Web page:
U.S. officials have been accused of collaborating with oppressive regimes and anti-democratic governments to secure their military bases, from Central America to Africa, Asia, and the Middle East.[4] The Democracy Index classifies many of the forty-five current non-democratic U.S. base hosts as fully "authoritarian governments."[4] Military bases in non-democratic states were often rationalized during the Cold War by the U.S. as a necessary if undesirable necessity in defending against the communist threat posed by the Soviet Union. Few of these bases have been abandoned since the end of the Cold War.[5]

Several rounds of closures and mergers have occurred since the end of World War II, a procedure most recently known as Base Realignment and Closure. Anti-racist agitation in the early 2020s led to calls for changing bases to remove the names of Confederate figures who fought against the United States in the American Civil War.[6] The Naming Commission was created by the National Defense Authorization Act for Fiscal Year 2021,[7] and renaming began in December 2022.[8]

The U.S. operates drone bases from three locations across Niger. These locations are staffed by several hundred U.S. Special Operations Forces in a non-combat role, aiding the Nigerien military with training and surveillance.

At the Zaporizhzhia Nuclear Power Plant in southern Ukraine, more than 500 Russian soldiers who seized the facility in March recently have deployed heavy artillery batteries, and laid anti-personnel mines along the shores of the reservoir whose water cools its six reactors, according to workers, residents, Ukrainian officials, and diplomats. The Ukrainian army holds the towns dotted on the opposite shore, some 3 miles away, but sees no easy way to attack the plant, given the inherent danger of artillery battles around active nuclear reactors.

U.S. Marines and Sailors with the 26th Marine Expeditionary Unit (26th MEU) successfully completed their final land-based exercise, MEU Exercise III (MEUEX) by conducting distributed operations within the littorals of eastern North Carolina, Virginia, South Carolina, Georgia, and Louisiana from Mar. 3 to Mar. 15, 2023.

Costs are typically based on total Family income. In general, the cost of military childcare is lower than equivalent civilian care because the military subsidizes the program. The subsidies go directly to the program and usually pay about half the cost of care. The Soldier's fees pay the other half. Subsidies vary by military branch and by facility. If there is not space available in one of the child development programs, the Soldier will be offered a place on a waiting list.

Russia has significantly strengthened its military presence in its northernmost archipelagos by upgrading its bases on Wrangel Island, Kotelny Island, Franz Josef Land, on the shore of the Kara Sea, Alykel, Tiksi, Chokurdakh, Chersky, Kigelyakh, and Taymylyr. Many of these installations have airfields or will be equipped with 2,500-meter runways that can receive Russian fighter aircraft. Similarly, each of these installations has or is scheduled to recieve a radar detachment capable of improving domain awareness in Arctic airspace, and many are equipped with modern and sophisticated weaponry including the Rubezh coastal missile systems and the Pantsir-S1 anti-aircraft weapon systems.13,14 It has been reported that Russia has deployed S-400 surface-to-air missile systems to the Novaya Zemlya archipelago and to the Yakutian port of Tiksi.15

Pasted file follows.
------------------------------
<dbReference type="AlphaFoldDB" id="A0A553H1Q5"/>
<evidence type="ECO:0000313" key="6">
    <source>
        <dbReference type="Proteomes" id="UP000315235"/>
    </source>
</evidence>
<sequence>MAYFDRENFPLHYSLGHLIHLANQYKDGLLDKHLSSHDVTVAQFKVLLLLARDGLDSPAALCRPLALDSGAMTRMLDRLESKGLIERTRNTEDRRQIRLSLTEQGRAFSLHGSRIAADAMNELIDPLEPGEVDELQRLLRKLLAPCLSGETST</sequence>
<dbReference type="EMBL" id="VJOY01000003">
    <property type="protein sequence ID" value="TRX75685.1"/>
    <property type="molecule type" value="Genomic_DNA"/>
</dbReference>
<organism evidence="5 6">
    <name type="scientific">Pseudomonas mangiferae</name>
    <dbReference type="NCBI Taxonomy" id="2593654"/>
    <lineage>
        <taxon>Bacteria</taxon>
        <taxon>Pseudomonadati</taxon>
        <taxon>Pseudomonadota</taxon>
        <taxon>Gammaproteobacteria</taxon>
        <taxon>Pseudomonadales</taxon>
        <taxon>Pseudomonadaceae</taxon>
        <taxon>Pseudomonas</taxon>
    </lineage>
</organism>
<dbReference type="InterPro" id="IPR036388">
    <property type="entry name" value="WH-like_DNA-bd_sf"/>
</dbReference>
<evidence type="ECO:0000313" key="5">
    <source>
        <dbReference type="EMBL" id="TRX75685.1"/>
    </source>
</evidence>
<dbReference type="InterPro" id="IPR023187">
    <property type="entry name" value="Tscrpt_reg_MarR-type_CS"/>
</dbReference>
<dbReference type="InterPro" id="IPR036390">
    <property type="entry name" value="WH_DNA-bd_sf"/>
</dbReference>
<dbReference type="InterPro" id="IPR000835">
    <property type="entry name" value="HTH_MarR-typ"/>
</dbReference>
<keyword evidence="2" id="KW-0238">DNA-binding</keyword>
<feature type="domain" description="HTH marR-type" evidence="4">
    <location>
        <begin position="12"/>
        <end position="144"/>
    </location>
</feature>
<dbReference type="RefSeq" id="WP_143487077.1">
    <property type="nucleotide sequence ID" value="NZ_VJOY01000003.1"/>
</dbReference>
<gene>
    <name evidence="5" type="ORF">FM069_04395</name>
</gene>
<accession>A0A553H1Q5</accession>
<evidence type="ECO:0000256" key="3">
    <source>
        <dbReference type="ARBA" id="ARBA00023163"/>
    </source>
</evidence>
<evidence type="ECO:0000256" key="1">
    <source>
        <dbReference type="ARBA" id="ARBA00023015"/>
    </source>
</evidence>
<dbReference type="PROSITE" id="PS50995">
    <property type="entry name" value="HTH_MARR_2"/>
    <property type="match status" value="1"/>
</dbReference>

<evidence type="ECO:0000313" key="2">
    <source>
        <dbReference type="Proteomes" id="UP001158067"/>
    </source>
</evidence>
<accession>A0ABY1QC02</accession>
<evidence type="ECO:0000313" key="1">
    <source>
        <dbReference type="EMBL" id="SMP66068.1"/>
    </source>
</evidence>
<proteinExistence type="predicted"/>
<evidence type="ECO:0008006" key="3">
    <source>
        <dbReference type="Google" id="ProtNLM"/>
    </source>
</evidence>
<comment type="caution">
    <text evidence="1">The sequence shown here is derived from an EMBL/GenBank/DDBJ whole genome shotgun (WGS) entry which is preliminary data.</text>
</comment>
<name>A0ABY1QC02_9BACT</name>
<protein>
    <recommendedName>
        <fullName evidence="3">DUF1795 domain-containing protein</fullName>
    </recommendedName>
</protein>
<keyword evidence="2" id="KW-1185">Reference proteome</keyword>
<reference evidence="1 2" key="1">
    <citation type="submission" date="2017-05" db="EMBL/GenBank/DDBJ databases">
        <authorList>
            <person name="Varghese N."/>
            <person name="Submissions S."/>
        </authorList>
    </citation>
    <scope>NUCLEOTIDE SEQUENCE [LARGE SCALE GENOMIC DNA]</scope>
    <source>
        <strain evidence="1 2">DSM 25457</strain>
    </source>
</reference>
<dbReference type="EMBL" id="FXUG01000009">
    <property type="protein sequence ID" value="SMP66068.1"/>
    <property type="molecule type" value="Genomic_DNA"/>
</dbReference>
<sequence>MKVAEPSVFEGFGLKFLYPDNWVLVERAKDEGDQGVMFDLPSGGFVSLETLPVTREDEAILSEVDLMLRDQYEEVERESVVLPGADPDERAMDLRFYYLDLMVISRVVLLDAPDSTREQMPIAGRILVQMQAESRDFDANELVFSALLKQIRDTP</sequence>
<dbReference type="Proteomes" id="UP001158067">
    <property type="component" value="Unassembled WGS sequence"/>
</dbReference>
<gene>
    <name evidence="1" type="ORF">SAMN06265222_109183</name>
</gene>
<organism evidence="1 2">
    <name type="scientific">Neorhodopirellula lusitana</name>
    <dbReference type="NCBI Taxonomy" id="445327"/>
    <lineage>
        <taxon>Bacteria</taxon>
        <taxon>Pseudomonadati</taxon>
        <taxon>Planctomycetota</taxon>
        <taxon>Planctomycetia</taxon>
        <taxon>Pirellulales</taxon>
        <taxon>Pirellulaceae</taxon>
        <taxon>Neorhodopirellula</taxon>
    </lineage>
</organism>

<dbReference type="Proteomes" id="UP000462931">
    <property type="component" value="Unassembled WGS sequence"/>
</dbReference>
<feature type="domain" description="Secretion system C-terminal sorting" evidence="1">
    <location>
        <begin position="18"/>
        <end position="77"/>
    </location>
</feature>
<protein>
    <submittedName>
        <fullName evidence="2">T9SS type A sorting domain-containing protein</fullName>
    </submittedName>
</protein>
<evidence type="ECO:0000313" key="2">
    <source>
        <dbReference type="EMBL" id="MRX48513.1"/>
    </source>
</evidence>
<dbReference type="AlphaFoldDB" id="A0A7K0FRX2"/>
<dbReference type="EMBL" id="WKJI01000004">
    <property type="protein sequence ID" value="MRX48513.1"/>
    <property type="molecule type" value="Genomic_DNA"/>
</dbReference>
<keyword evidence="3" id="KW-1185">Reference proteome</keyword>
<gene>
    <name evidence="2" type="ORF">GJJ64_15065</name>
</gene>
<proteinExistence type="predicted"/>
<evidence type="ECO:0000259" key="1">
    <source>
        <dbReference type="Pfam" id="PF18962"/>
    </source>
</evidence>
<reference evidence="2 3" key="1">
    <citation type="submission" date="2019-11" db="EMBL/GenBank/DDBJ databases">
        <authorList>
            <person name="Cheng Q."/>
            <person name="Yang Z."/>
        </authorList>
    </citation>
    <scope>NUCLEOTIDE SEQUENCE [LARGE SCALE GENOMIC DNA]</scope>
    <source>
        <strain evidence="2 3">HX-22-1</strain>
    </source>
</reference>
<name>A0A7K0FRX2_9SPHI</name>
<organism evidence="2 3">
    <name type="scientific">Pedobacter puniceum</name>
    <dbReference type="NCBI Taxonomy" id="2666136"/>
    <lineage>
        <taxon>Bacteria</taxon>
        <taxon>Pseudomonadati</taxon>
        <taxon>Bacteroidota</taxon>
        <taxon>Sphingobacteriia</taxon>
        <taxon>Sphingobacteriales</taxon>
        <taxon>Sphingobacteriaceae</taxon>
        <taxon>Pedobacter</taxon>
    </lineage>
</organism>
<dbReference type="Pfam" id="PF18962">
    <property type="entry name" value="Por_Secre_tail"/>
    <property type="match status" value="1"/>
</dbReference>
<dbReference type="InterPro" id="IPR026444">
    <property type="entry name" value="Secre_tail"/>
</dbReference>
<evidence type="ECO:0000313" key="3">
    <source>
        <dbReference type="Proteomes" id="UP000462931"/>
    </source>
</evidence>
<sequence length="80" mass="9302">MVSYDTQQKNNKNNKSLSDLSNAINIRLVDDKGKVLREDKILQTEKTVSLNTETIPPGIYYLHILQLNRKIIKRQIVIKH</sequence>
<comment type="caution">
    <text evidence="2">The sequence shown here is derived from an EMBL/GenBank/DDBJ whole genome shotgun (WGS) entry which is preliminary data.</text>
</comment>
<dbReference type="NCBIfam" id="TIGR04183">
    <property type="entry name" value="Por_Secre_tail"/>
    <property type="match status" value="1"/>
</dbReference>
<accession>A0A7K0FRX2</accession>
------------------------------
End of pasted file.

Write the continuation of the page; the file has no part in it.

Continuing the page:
The first indications of the Sopka-2 installation were observed in commercial satellite imagery from May 13, 2016.21 The location chosen for the radar side is approximately 1,500 meters north northwest and above the trefoil base for safety reasons and 675 meters north northwest and above the communications facility to minimize interference.

Located just north of downtown San Antonio, Fort Sam Houston (FSH) is the oldest installation of Joint Base San Antonio and among the oldest of the U.S. Army. FSH is known for its medical services and healthcare. The base is home to the Brooke Army Medical Center and the San Antonio Military Medical Center, which provides high quality care to military personnel, veterans, their families, and civilian emergency patients.

Gonzales was killed at Fliegerhorst Kaserne, a former U.S. Army base in Hanau, Germany, where she was stationed as a cook at the time of her death, the FBI said. Her body was found on Nov. 5, 2001, in her third-floor barracks room after she failed to report for work, and her cause of death was ruled a homicide by asphyxiation, according to the agency. 041b061a72


Welcome to the group! You can connect with other members, ge...
bottom of page